Haunting as well as most impressive, British documentarian Bill Morrison’s The Miners’ Hymns mines black-and-white archival material from one hundred years earlier, and more, to assemble a portrait of workers—coal miners—lost to time, and to juxtapose their permanent anonymity with the expanses of land in northeast England below which the mines, long since permanently shut down, retain something of their former aura and cacophonous “melody,” before the mines were stripped bare, before the health of the miners, likewise stripped bare and routinely assaulted, became an issue, before and after labor organized, addressing their exploitation: hazardous work, at long hours, for too little pay. Is this part of the reason for Morrison’s application of careful slow motion to footage of the past? Indeed, Morrison has made a marvelous movie.
The past has been made silent, too—and speechless, all underscoring the anonymity of workers. Who are they—who were they? Almost all of them were already lost to time the moment they stepped, or stumbled, into time. Ownership may have considered them nothings, but workers did all the work. I may be in the minority, but I feel that Jóhann Jóhannsson’s score, fine as it is, intrudes on the film’s vision of the past.
One other element is dubious, whatever the directorial intention. The opening panoramic aerial shots in Durham County—a graveyard of mines, now comforted by a lush cover of gorgeous green—may be too stridently ironical to achieve what Alain Resnais subtly, mesmerizingly achieves in his visit to Auschwitz, whose contribution to the Holocaust has similarly been covered with a blanket of serene grass, as humanity endeavors to obscure, and repress, an awful history, that is to say, traumatic shared memory, in Nuit et brouillard (Night and Fog, 1955), a sharper, more penetrating documentary than The Miners’ Hymns.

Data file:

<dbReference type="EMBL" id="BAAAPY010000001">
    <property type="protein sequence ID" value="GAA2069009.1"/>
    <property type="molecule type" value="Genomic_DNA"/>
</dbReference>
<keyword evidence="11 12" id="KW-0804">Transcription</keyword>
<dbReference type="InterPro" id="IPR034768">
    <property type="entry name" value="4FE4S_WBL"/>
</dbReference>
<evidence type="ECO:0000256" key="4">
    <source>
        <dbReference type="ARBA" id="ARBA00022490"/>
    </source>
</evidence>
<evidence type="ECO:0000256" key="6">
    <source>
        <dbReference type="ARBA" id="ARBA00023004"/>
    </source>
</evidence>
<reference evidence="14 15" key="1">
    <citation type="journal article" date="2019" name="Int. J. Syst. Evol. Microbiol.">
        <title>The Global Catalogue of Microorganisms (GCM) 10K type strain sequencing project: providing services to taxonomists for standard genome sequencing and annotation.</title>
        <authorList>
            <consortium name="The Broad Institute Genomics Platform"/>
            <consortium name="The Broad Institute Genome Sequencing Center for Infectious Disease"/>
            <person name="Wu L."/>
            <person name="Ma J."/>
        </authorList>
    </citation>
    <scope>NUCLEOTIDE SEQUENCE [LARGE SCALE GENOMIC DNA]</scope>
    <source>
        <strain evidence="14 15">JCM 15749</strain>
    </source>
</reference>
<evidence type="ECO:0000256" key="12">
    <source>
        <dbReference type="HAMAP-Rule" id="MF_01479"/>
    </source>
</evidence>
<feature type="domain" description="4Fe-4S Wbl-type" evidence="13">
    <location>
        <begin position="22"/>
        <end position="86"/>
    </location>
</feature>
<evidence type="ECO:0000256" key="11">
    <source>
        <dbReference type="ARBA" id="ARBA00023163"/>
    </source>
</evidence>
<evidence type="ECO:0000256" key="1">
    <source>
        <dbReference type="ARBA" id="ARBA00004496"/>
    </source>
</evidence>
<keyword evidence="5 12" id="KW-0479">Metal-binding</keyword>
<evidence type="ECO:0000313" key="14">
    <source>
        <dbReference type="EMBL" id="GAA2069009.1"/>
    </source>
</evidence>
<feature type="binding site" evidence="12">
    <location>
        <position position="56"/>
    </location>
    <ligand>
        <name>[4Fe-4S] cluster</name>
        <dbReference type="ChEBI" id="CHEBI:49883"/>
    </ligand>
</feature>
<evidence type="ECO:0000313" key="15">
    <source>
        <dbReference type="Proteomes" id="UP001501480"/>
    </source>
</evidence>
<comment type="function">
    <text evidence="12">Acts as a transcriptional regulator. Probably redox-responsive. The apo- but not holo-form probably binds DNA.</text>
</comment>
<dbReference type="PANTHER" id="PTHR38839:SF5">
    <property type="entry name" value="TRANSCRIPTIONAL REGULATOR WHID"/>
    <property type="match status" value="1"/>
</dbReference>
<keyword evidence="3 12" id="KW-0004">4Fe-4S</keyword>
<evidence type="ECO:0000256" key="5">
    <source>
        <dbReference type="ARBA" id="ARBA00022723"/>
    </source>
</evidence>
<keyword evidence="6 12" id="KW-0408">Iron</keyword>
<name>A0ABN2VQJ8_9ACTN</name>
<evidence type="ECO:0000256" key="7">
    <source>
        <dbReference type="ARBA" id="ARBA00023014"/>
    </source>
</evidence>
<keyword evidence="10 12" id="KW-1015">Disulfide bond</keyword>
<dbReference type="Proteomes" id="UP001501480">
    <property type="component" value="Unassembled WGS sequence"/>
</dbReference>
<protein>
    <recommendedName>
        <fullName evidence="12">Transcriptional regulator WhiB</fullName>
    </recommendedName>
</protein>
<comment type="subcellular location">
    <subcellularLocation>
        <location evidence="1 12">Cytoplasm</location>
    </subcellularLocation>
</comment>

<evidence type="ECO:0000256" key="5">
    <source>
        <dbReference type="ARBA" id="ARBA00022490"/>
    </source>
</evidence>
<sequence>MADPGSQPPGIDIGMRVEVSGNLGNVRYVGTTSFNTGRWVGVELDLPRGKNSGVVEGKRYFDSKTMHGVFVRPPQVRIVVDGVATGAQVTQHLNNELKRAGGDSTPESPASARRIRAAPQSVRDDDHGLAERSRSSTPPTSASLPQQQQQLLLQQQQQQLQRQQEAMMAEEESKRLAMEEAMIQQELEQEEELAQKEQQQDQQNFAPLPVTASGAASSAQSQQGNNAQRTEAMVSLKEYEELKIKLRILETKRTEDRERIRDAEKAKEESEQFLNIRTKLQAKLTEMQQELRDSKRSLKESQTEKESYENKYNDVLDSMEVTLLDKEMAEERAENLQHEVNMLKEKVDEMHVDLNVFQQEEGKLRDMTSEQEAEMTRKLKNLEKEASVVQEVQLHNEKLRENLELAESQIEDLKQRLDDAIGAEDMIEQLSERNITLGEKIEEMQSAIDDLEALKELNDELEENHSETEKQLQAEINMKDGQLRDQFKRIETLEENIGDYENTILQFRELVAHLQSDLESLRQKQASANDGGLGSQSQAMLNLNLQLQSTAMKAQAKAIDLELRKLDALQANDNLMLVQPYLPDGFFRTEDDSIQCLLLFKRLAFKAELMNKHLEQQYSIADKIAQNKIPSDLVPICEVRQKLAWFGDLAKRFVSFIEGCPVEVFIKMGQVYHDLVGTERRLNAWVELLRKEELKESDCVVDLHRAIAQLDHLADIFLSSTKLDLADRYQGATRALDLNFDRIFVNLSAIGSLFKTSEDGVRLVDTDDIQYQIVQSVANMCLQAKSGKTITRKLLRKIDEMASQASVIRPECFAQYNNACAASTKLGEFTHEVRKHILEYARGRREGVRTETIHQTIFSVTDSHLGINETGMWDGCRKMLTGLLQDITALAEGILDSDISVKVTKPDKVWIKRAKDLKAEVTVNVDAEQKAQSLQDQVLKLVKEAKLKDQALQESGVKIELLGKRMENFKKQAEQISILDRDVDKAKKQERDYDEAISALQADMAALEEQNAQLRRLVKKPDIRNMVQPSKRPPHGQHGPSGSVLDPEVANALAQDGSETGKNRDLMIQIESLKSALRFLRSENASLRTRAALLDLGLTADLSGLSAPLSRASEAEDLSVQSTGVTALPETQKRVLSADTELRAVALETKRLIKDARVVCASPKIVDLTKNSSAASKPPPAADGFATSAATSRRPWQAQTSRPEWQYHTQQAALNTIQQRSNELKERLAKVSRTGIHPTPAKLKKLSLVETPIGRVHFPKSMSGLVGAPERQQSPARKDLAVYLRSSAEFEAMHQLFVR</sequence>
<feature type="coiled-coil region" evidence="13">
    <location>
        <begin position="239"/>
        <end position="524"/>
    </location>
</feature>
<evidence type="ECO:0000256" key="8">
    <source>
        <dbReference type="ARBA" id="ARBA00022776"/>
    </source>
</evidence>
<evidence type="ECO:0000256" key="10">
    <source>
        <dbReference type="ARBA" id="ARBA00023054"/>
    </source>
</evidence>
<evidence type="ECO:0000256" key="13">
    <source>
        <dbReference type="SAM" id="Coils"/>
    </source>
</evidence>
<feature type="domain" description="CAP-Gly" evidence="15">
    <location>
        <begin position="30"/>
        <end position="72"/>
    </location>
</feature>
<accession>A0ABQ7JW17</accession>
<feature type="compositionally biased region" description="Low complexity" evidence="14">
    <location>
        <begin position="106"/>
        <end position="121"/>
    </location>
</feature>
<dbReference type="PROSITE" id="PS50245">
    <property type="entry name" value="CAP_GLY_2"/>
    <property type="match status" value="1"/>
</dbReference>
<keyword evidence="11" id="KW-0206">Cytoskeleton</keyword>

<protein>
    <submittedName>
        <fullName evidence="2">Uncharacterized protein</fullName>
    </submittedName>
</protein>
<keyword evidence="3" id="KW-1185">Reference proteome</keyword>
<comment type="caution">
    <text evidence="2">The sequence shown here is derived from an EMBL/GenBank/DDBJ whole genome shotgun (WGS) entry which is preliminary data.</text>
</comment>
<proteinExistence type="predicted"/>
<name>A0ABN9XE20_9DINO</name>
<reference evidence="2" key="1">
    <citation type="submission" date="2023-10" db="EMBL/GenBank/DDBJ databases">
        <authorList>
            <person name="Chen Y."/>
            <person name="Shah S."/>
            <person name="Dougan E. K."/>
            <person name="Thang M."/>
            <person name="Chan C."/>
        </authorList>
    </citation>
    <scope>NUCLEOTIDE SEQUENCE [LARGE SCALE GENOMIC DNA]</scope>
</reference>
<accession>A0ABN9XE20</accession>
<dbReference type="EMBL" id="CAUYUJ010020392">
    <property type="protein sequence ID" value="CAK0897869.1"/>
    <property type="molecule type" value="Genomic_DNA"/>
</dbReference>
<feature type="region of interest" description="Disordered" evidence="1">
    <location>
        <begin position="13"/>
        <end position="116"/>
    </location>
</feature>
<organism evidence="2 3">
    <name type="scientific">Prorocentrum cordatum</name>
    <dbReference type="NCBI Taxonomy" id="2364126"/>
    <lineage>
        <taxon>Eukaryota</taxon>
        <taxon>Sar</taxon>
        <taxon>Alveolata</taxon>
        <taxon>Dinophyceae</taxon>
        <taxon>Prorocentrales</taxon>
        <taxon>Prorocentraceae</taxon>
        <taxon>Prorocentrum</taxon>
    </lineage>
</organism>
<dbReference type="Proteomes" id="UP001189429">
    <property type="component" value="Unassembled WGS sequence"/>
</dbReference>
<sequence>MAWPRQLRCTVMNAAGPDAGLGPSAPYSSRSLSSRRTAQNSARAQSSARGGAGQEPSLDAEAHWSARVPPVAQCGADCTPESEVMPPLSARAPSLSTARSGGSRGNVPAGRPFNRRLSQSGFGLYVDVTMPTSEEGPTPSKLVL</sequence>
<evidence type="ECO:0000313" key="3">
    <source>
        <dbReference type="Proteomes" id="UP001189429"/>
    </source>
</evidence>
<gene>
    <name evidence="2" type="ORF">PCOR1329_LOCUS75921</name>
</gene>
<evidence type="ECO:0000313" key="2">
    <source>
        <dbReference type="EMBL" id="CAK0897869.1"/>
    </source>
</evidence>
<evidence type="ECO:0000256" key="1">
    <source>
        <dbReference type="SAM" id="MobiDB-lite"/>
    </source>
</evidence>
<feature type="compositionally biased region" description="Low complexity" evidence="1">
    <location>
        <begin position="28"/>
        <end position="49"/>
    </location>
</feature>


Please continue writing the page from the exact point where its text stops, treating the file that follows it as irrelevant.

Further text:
All that said, Morrison’s film is among the noblest—and nimblest—movies ever made; drawing upon the trenchant, powerful and indeed magical properties of silence, slow motion, and black and white, it composes a hymn to workers and their families and neighbors (at first, we may think the orderly procession is headed for church), whose ghosts confront the police again during a strike protest, and, across time, confront us, eerily spooking us, as ghosts always do. Morrison employs one more feature that we associate with silent cinema: expressionism. Sometimes the miners appear as shadows: figures blackened out by coal and time. But they are also given new life in the light of Morrison’s archaeological eye—for now and for all time.
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